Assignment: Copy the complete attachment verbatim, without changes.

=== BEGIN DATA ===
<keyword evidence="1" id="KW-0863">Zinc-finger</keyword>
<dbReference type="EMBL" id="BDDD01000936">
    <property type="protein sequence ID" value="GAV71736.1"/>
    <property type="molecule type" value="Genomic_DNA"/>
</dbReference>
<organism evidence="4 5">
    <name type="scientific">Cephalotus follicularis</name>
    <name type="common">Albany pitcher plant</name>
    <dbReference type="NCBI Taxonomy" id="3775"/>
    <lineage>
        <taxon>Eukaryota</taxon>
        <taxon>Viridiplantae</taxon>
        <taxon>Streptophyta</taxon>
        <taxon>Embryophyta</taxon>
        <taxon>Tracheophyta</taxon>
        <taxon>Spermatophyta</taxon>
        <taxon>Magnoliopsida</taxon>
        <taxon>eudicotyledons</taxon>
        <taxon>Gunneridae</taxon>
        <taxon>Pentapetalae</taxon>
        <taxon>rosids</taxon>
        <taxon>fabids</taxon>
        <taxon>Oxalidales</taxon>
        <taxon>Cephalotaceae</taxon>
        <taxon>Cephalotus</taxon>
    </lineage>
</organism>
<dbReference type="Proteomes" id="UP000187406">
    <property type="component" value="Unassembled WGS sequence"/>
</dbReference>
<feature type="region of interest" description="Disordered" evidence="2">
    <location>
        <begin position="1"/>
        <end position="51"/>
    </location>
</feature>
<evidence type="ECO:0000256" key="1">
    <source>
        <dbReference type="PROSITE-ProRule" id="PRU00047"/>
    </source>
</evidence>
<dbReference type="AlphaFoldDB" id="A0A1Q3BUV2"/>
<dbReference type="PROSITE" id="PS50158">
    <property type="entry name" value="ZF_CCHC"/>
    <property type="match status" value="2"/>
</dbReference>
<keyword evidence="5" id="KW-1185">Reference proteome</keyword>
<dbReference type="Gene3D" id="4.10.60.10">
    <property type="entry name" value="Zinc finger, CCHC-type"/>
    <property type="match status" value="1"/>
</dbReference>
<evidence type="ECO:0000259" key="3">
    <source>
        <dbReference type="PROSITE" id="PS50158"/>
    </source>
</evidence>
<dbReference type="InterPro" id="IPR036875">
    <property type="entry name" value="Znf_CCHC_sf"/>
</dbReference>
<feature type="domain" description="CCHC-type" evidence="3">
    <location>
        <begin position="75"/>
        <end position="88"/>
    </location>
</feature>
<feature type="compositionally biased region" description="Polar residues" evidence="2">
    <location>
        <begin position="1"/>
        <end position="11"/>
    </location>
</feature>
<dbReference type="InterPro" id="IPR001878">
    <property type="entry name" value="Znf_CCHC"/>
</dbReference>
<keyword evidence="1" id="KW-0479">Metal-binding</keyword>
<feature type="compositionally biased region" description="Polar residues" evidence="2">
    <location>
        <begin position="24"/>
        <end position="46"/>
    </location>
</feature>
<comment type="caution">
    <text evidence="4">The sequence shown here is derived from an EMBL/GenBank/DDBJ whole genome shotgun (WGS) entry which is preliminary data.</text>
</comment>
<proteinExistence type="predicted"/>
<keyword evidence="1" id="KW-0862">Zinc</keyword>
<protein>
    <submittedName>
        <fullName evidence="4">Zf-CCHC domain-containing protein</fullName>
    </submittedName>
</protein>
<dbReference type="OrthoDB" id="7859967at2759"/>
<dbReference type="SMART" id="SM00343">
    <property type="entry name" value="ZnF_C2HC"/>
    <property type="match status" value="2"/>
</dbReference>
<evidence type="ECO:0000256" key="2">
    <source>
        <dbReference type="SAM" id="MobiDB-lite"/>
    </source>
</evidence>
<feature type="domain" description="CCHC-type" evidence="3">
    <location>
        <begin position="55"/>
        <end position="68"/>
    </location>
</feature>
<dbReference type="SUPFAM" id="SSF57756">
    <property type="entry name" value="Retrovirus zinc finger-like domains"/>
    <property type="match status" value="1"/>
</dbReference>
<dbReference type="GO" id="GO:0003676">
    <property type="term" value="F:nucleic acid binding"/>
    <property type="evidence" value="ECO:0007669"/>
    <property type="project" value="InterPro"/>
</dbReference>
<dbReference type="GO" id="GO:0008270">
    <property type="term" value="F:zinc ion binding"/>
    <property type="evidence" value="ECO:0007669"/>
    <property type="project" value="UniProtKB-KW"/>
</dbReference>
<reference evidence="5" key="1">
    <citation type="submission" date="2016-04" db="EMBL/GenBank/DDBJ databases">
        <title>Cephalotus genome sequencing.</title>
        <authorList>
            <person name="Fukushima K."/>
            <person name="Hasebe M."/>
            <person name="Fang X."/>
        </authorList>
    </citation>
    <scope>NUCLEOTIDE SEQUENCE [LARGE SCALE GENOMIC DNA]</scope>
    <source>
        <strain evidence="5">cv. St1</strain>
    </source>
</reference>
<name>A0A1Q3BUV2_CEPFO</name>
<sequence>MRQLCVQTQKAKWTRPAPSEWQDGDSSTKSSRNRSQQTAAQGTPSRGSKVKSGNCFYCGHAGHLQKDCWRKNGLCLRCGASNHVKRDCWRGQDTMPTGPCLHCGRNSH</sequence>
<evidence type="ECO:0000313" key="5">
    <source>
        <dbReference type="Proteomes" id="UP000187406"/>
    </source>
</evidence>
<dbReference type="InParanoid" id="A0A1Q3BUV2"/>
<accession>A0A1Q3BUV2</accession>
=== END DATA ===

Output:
<keyword evidence="1" id="KW-0863">Zinc-finger</keyword>
<dbReference type="EMBL" id="BDDD01000936">
    <property type="protein sequence ID" value="GAV71736.1"/>
    <property type="molecule type" value="Genomic_DNA"/>
</dbReference>
<organism evidence="4 5">
    <name type="scientific">Cephalotus follicularis</name>
    <name type="common">Albany pitcher plant</name>
    <dbReference type="NCBI Taxonomy" id="3775"/>
    <lineage>
        <taxon>Eukaryota</taxon>
        <taxon>Viridiplantae</taxon>
        <taxon>Streptophyta</taxon>
        <taxon>Embryophyta</taxon>
        <taxon>Tracheophyta</taxon>
        <taxon>Spermatophyta</taxon>
        <taxon>Magnoliopsida</taxon>
        <taxon>eudicotyledons</taxon>
        <taxon>Gunneridae</taxon>
        <taxon>Pentapetalae</taxon>
        <taxon>rosids</taxon>
        <taxon>fabids</taxon>
        <taxon>Oxalidales</taxon>
        <taxon>Cephalotaceae</taxon>
        <taxon>Cephalotus</taxon>
    </lineage>
</organism>
<dbReference type="Proteomes" id="UP000187406">
    <property type="component" value="Unassembled WGS sequence"/>
</dbReference>
<feature type="region of interest" description="Disordered" evidence="2">
    <location>
        <begin position="1"/>
        <end position="51"/>
    </location>
</feature>
<evidence type="ECO:0000256" key="1">
    <source>
        <dbReference type="PROSITE-ProRule" id="PRU00047"/>
    </source>
</evidence>
<dbReference type="AlphaFoldDB" id="A0A1Q3BUV2"/>
<dbReference type="PROSITE" id="PS50158">
    <property type="entry name" value="ZF_CCHC"/>
    <property type="match status" value="2"/>
</dbReference>
<keyword evidence="5" id="KW-1185">Reference proteome</keyword>
<dbReference type="Gene3D" id="4.10.60.10">
    <property type="entry name" value="Zinc finger, CCHC-type"/>
    <property type="match status" value="1"/>
</dbReference>
<evidence type="ECO:0000259" key="3">
    <source>
        <dbReference type="PROSITE" id="PS50158"/>
    </source>
</evidence>
<dbReference type="InterPro" id="IPR036875">
    <property type="entry name" value="Znf_CCHC_sf"/>
</dbReference>
<feature type="domain" description="CCHC-type" evidence="3">
    <location>
        <begin position="75"/>
        <end position="88"/>
    </location>
</feature>
<feature type="compositionally biased region" description="Polar residues" evidence="2">
    <location>
        <begin position="1"/>
        <end position="11"/>
    </location>
</feature>
<dbReference type="InterPro" id="IPR001878">
    <property type="entry name" value="Znf_CCHC"/>
</dbReference>
<keyword evidence="1" id="KW-0479">Metal-binding</keyword>
<feature type="compositionally biased region" description="Polar residues" evidence="2">
    <location>
        <begin position="24"/>
        <end position="46"/>
    </location>
</feature>
<comment type="caution">
    <text evidence="4">The sequence shown here is derived from an EMBL/GenBank/DDBJ whole genome shotgun (WGS) entry which is preliminary data.</text>
</comment>
<proteinExistence type="predicted"/>
<keyword evidence="1" id="KW-0862">Zinc</keyword>
<protein>
    <submittedName>
        <fullName evidence="4">Zf-CCHC domain-containing protein</fullName>
    </submittedName>
</protein>
<dbReference type="OrthoDB" id="7859967at2759"/>
<dbReference type="SMART" id="SM00343">
    <property type="entry name" value="ZnF_C2HC"/>
    <property type="match status" value="2"/>
</dbReference>
<evidence type="ECO:0000256" key="2">
    <source>
        <dbReference type="SAM" id="MobiDB-lite"/>
    </source>
</evidence>
<feature type="domain" description="CCHC-type" evidence="3">
    <location>
        <begin position="55"/>
        <end position="68"/>
    </location>
</feature>
<dbReference type="SUPFAM" id="SSF57756">
    <property type="entry name" value="Retrovirus zinc finger-like domains"/>
    <property type="match status" value="1"/>
</dbReference>
<dbReference type="GO" id="GO:0003676">
    <property type="term" value="F:nucleic acid binding"/>
    <property type="evidence" value="ECO:0007669"/>
    <property type="project" value="InterPro"/>
</dbReference>
<dbReference type="GO" id="GO:0008270">
    <property type="term" value="F:zinc ion binding"/>
    <property type="evidence" value="ECO:0007669"/>
    <property type="project" value="UniProtKB-KW"/>
</dbReference>
<reference evidence="5" key="1">
    <citation type="submission" date="2016-04" db="EMBL/GenBank/DDBJ databases">
        <title>Cephalotus genome sequencing.</title>
        <authorList>
            <person name="Fukushima K."/>
            <person name="Hasebe M."/>
            <person name="Fang X."/>
        </authorList>
    </citation>
    <scope>NUCLEOTIDE SEQUENCE [LARGE SCALE GENOMIC DNA]</scope>
    <source>
        <strain evidence="5">cv. St1</strain>
    </source>
</reference>
<name>A0A1Q3BUV2_CEPFO</name>
<sequence>MRQLCVQTQKAKWTRPAPSEWQDGDSSTKSSRNRSQQTAAQGTPSRGSKVKSGNCFYCGHAGHLQKDCWRKNGLCLRCGASNHVKRDCWRGQDTMPTGPCLHCGRNSH</sequence>
<evidence type="ECO:0000313" key="5">
    <source>
        <dbReference type="Proteomes" id="UP000187406"/>
    </source>
</evidence>
<dbReference type="InParanoid" id="A0A1Q3BUV2"/>
<accession>A0A1Q3BUV2</accession>